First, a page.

Paris is a fairly safe place to visit but all cities of the world have their troubles – pickpockets and scams are to be avoided. In part 2 of her look at how to avoid problems in Paris (see Part I here) travel writer Caroline Molinari gives her Paris safety tips for a hassle-free trip to Paris.
This one is a tricky one to avoid. The goal is for the swindler to wrap a handmade bracelet around your wrist. They may act in a forceful way and once it’s done, of course, they will ask you for money. You have to be careful, because it may be a gang “working” there. If you don’t want to pay and you protest, they may call their accomplices for some “help”. To avoid that, there’s unfortunately no magic formula, but try to spot them first and keep your hands in your pocket. If they can’t get your hands or wrists, they cannot do anything.
Sign my petition
You’re walking around, taking pictures when some person hands you some petition to sign. They pretend to be deaf-mute and will ask you not only to sign but also for some money. It is of course, a scam. Very easy to avoid, just ignore them, but still be careful about your belongings, you’ll never know if they will attempt to steal something while your attention is caught by the petitioner.
In the subway
The subway is a common place for scams but can be easily avoided. In the very touristic stations, there are often long queues at the vending machines and you could very quickly become impatient. You may find people trying to sell you tickets illegally. These tickets, if you buy them, are the price-reduced ones, but they will charge you at the same rate as a normal ticket. If you don’t have a valid document vouching for the promotion, you will have to pay up to a €45 fine. If you don’t want to be bothered, just tell them you have a Navigo pass. Remember this magic word “Navigo”.
You may encounter a woman crying, usually with a companion, and asking for help. What happened to the lady you may wonder? She lost everything because somebody has stolen her purse. She will ask you for money to buy a ticket. Don’t be deceived by the tears – advise her to go to the RATP counter to call the police and walk away.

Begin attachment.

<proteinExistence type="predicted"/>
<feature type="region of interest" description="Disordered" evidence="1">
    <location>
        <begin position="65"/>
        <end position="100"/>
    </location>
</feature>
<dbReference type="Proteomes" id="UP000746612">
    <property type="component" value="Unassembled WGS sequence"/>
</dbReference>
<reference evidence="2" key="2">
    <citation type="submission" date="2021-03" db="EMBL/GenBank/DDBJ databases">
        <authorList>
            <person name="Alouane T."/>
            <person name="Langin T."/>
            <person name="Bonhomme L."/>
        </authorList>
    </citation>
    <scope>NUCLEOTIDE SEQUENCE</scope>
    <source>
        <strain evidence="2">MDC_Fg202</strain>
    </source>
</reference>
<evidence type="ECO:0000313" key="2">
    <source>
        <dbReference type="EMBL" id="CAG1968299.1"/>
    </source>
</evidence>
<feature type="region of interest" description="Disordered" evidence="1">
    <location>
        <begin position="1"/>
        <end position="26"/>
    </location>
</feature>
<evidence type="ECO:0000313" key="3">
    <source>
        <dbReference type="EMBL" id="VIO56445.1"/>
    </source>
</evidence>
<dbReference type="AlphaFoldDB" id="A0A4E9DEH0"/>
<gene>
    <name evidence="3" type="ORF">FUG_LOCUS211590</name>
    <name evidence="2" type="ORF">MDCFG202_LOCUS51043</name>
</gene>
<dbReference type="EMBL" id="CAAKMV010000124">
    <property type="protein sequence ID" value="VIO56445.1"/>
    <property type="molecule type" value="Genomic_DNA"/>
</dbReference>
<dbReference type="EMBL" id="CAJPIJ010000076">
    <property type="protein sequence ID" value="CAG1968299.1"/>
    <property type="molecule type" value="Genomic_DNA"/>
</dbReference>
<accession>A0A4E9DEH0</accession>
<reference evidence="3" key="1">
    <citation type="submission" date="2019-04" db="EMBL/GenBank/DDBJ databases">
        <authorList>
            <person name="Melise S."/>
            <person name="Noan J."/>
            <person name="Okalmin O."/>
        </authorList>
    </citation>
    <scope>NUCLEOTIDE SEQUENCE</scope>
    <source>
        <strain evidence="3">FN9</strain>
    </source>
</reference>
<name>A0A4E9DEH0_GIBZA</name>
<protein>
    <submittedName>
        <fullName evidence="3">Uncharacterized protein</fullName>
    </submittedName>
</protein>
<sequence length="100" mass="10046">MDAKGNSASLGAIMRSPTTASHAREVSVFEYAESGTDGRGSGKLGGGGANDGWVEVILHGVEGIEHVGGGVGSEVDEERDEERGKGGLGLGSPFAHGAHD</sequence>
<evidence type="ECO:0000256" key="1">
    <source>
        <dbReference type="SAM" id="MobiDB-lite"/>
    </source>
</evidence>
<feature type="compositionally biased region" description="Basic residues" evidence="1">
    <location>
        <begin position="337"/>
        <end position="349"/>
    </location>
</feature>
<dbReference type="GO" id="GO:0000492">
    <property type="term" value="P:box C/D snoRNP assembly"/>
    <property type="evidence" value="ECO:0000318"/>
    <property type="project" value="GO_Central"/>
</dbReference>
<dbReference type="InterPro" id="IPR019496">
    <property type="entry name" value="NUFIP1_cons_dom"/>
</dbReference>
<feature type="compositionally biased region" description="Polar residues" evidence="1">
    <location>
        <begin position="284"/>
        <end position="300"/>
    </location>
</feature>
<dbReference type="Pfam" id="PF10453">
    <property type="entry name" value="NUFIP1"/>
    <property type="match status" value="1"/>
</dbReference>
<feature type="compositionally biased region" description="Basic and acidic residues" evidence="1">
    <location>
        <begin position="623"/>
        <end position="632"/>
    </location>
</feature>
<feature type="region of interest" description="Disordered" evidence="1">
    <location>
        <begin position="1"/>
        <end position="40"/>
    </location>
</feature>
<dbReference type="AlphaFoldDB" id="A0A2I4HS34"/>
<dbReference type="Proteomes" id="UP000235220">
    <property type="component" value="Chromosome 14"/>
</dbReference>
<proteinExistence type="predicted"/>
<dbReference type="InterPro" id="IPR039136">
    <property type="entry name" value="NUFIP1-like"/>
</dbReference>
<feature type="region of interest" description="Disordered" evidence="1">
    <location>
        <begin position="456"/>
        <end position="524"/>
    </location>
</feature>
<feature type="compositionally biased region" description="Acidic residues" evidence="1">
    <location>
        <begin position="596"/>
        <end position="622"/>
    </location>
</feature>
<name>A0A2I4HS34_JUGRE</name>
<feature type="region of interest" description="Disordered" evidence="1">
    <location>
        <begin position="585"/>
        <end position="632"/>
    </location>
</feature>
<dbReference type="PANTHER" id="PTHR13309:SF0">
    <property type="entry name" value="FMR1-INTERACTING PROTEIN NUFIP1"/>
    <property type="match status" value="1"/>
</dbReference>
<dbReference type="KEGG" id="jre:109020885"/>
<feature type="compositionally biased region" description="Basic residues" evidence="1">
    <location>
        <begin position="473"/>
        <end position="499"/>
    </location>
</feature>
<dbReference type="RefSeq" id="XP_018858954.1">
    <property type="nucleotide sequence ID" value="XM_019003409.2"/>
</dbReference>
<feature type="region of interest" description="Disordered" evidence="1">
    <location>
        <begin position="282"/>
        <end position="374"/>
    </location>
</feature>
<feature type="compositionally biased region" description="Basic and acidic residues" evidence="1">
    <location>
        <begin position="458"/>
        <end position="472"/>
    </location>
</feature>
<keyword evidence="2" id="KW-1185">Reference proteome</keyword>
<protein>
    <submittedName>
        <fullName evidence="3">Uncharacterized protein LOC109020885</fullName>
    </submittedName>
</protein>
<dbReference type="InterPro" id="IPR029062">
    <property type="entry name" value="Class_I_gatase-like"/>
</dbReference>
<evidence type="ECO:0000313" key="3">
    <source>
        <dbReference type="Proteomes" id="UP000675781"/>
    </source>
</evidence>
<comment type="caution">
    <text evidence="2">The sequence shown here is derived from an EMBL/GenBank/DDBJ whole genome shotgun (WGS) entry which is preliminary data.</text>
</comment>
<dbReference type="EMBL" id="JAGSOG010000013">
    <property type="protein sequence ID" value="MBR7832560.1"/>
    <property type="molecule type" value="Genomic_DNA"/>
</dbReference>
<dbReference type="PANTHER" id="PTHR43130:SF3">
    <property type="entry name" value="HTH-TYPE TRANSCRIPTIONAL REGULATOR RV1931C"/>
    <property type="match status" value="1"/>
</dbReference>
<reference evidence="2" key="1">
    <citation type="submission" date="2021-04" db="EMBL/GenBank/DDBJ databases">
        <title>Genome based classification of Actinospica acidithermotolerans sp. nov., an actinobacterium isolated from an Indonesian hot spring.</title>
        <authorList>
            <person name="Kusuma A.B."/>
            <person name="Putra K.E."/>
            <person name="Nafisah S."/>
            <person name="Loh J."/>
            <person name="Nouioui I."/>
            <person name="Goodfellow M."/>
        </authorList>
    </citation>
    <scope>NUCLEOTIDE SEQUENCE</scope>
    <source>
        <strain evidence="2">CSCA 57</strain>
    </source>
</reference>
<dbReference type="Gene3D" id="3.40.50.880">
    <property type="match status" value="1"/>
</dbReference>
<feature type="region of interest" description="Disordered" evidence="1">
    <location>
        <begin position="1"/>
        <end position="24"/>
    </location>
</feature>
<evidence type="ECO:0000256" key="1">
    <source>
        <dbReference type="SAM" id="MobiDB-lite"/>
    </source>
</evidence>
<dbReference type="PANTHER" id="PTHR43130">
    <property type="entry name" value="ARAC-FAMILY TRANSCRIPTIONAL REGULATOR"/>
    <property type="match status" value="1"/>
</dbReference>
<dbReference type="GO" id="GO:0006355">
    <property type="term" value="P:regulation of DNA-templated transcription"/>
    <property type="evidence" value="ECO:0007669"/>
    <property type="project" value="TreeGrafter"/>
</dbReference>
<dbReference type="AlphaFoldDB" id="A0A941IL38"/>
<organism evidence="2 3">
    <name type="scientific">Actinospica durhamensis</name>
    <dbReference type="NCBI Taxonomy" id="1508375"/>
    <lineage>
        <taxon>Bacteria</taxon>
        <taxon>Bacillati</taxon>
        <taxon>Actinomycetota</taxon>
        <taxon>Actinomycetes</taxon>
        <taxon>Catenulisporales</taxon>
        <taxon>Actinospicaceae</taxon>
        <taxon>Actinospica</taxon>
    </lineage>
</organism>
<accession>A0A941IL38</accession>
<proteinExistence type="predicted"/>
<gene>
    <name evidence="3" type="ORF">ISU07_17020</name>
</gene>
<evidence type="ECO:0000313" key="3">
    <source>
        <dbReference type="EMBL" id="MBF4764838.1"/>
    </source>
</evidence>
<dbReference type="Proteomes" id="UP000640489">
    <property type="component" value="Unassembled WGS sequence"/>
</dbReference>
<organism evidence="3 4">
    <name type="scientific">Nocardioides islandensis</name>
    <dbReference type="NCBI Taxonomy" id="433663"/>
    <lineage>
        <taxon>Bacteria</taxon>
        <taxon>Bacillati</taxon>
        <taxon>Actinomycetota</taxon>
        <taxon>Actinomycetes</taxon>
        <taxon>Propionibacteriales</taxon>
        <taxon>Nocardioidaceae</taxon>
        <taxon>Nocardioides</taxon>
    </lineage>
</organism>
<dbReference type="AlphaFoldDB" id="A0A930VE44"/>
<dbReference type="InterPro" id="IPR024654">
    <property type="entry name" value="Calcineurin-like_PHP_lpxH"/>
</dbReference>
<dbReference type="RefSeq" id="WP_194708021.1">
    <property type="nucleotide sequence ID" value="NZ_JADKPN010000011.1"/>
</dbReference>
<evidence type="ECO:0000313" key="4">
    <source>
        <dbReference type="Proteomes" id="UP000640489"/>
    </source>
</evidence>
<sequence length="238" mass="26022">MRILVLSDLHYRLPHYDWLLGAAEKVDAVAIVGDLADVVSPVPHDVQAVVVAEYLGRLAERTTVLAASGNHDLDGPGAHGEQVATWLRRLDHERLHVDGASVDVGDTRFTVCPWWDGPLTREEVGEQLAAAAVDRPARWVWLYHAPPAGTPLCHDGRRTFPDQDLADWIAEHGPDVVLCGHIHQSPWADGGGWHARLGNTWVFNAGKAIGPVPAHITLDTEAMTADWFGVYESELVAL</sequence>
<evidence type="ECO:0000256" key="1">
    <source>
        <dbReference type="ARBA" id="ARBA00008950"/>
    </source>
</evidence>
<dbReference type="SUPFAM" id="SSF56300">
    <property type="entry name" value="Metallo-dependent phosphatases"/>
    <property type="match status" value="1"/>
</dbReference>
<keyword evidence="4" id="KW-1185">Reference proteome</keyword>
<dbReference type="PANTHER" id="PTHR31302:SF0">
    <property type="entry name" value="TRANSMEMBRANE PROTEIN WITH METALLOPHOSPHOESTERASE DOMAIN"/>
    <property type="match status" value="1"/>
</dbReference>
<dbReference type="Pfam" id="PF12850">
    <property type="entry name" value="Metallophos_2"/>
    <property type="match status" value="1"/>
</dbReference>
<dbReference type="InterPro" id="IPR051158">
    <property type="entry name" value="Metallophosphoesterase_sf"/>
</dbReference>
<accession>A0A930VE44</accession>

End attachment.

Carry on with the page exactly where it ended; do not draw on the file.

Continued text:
Last one in the subway are the buskers in the subway wagons. The only authorized musicians are the ones in the corridors of the subway. They are specially auditioned and selected by the RATP once a year. You can give them some money if you enjoy their music.
As you may know already, there’s a taxi shortage in the capital and some unscrupulous people have decided to take an illegal advantage of this situation. If you’re waiting for a taxi and some random car arrives and offers you a ride for a bit of money, be careful. If you decide to jump in, you will notice that there’s no meter. The driver will charge you whatever amount he assumes necessary. You will end up, of course, paying much more than for a legal taxi. If there’s no mention of “Taxi de Paris”, don’t bother, it will be a scam.
At the café
After a long walk through the capital, you’ve decided to rest at a café to recover a bit. What’s better than a nice cup of coffee and the Seine close by. This nice feeling may not last long when you receive the bill if you are unfortunate enough to come across an unscrupulous waiter though this is rare. Ask for the drinks menu, if they claim they don’t have one, enter the café – there should be some blackboard with the prices.
To keep the price down, don’t order from the terrace but from the counter. The prices are different. If the waiter protests, just ignore him. I know it may seem rude but it is ok. Don’t hesitate to protest if you see the drink isn’t what your ordered. There is no such thing as one litre beer! If you want to order a beer, you can buy a bottled one, or if you buy directly from the tap, then you have the choice between “un demi” which is actually 0.25 cl and “une pinte” is 0.50 cl. Remember too – the drink/drive rules in France are strict.
As for the different types of coffee, here’s the list :
Café : strong espresso kind of coffee, in a small cup
Café au lait : Coffee with steamed milk. Sometimes you get your milk separately in a jug
Café crème : Coffee with hot milk or cream in a big cup
Café noisette : Espresso with a bit of cream, in a small cup.
Café léger : Espresso with double the water
Be careful, if you ask for a coffee and the waiter asks if you want some milk, he may charge you both the coffee and the milk, as two different items. Keep your bags close to you where you can see them to avoid pick pockets and bag snatchers.
All photographs by talented Paris photographer Marc Nouss
By Caroline Molinari whose passions are travelling and France, her country of birth, she runs the website: www.tripfactory.net